Likelihood to Recommend
1. It's open source which supports range of languages, operating systems and languages. Well suited for Android and IOS mobile automation. Supports all kinds of apps, which makes it flexible and robust mobile testing tool 2. It is less appropriate where we need intercept network call to verify the API calls. Extensive coding experience is required to work Appium
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When you have to test the UI and how it behaves when certain actions are performed, you need something that can automate the browsers. This is where Selenium comes to the rescue. If you have to test APIs and not the frontend (UI), I would recommend going with other libraries that support HTTP Requests. Selenium is good only when you have no choice but to run the steps on a browser.
We love this product mainly because of its high customization abilities and the ease of use. Moreover, its free and can be learned easily through online communities and videos. The tests are more consistent and reliable as compared to Manual tests. It has enabled us to test a large number of features all in one go, which would have impossible through manual tests. The reports generated at the end of the tests are really helpful for the QA and the development teams to get a fair view of the application.
Read full review Usability
As I mentioned earlier, the reason I use Selenium is because there is a fairly widespread community of users, and user support services are at a good level. because the application is open source, it works on many platforms (Windows, Linux, IOS) without any problems. In addition, it gives us a lot of options for writing functional tests. For errors that we receive through the application, we can easily find the reasons for errors in the forums.
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Selenium does not have technical support available easily. You have to go through forums to get the information you need. However, there are excellent forums out there that make it easy to troubleshoot. The open-source flexibility makes it difficult to have dedicated support.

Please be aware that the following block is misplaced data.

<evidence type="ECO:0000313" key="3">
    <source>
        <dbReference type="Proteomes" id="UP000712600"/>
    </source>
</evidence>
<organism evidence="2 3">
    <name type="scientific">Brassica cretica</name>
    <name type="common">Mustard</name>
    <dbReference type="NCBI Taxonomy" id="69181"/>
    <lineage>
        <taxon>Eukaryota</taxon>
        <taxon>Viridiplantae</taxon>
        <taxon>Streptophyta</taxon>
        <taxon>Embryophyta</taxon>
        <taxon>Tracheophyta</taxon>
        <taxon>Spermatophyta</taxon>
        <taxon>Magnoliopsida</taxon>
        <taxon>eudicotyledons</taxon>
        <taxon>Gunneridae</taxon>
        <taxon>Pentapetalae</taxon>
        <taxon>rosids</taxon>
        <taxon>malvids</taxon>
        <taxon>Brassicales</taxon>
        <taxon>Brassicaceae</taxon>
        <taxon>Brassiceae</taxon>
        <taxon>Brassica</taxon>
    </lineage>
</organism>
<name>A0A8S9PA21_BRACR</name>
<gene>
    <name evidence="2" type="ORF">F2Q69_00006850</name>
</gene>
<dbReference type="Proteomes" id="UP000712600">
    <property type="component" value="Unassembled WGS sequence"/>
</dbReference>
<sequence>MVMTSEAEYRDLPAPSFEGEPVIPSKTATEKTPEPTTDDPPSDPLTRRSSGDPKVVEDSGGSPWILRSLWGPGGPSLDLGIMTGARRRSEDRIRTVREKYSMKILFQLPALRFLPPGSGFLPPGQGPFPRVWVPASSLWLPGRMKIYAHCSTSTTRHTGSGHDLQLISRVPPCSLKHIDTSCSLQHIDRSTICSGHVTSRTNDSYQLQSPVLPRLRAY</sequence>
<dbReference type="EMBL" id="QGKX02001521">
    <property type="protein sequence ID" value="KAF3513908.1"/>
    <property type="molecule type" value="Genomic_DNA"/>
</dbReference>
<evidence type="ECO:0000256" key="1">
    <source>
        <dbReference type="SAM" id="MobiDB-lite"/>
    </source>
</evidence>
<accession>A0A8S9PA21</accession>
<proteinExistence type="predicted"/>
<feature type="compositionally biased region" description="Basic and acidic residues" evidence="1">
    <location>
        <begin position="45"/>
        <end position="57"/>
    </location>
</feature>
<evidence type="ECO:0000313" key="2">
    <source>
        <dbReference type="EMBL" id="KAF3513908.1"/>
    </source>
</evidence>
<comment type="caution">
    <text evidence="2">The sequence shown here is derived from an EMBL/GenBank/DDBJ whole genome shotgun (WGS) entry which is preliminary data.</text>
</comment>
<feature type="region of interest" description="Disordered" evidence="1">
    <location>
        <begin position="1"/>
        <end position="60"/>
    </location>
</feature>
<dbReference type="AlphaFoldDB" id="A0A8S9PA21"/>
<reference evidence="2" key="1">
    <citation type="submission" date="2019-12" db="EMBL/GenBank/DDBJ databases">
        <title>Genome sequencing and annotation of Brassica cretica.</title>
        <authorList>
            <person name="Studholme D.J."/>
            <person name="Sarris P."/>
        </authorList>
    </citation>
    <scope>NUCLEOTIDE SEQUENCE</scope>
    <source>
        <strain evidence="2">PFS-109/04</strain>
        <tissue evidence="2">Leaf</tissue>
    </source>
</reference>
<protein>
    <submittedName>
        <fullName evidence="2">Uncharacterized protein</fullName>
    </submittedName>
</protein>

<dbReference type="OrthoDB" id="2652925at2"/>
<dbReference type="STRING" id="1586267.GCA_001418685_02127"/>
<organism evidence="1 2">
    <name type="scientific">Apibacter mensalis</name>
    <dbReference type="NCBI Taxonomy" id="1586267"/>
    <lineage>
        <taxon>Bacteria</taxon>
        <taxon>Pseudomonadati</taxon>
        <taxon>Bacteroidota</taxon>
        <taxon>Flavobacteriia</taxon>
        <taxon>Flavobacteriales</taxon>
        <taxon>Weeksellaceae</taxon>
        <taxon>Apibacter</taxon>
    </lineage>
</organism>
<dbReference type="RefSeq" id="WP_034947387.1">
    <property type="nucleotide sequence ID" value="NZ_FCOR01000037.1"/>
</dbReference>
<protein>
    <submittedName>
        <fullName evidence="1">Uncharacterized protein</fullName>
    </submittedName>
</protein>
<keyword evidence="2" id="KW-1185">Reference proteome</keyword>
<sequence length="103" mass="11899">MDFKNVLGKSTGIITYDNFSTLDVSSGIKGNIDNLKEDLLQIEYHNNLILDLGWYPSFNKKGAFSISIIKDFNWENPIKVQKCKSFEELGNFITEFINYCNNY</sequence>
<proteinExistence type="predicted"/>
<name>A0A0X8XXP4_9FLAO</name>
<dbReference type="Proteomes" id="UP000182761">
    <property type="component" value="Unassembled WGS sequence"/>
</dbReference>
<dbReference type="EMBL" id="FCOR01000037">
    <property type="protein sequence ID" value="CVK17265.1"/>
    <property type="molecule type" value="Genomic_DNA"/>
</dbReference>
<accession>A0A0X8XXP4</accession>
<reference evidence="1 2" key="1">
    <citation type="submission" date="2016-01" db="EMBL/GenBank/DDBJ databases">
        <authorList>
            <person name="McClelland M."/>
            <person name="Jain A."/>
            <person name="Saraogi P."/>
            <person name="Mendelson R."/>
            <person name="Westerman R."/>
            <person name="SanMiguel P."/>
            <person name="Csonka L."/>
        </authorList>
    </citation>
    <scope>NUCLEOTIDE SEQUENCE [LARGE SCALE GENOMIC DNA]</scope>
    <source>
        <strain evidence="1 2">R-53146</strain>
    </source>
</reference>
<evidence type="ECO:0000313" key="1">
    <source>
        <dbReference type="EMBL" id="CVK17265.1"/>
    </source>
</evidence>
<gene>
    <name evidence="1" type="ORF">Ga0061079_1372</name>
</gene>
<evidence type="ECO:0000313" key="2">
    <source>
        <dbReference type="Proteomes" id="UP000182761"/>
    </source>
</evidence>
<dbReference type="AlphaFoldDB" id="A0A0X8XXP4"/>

Read full review Implementation Rating
We did everything we needed to use it. Now we can execute our tests on different operational systems and browsers running few tests simultaneously. We also implemented Appium framework to execute our tests on mobile devices, such as iPhones, iPads, Android phones and tablets. We use SauceLabs for our test execution and Jenkins for continuous integration.
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If you're an Apple developer, you use Xcode. It's practically a forced necessity. For system testing though, it doesn't have to be. You can have your development team focus on unit and integration tests in their platform and another team automate acceptance tests with a language they are more familiar with.
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At the time of adoption, there were not many other alternatives that were even close to being competitive when it comes to browser testing. As far as I know now to this day, there is still little competition to Selenium for what it does. Any other browser-based testing still utilises Selenium to interact with the browser.
Read full review Return on Investment Appium is open source, so it's free. That's budget friendly right there. The ability to write mobile automation tests has saved considerable time for our manual test team, but that is true with most automation tests. We use Sauce Labs with our other automation, but Appium works great with Sauce Labs, as well, if I needed to run on emulators and simulators. Read full review There hasn’t been a downside to using it yet other than we’ve got to update the programs we create for each change. This has saved us hundreds of hours of manpower by allowing our automation engineer to rapid fire tests. We are able to screenshot and save entire sites before and after launch with a program the automation engineer created We can compare large volumes of data against data in excel docs with a program created using Selenium Read full review ScreenShots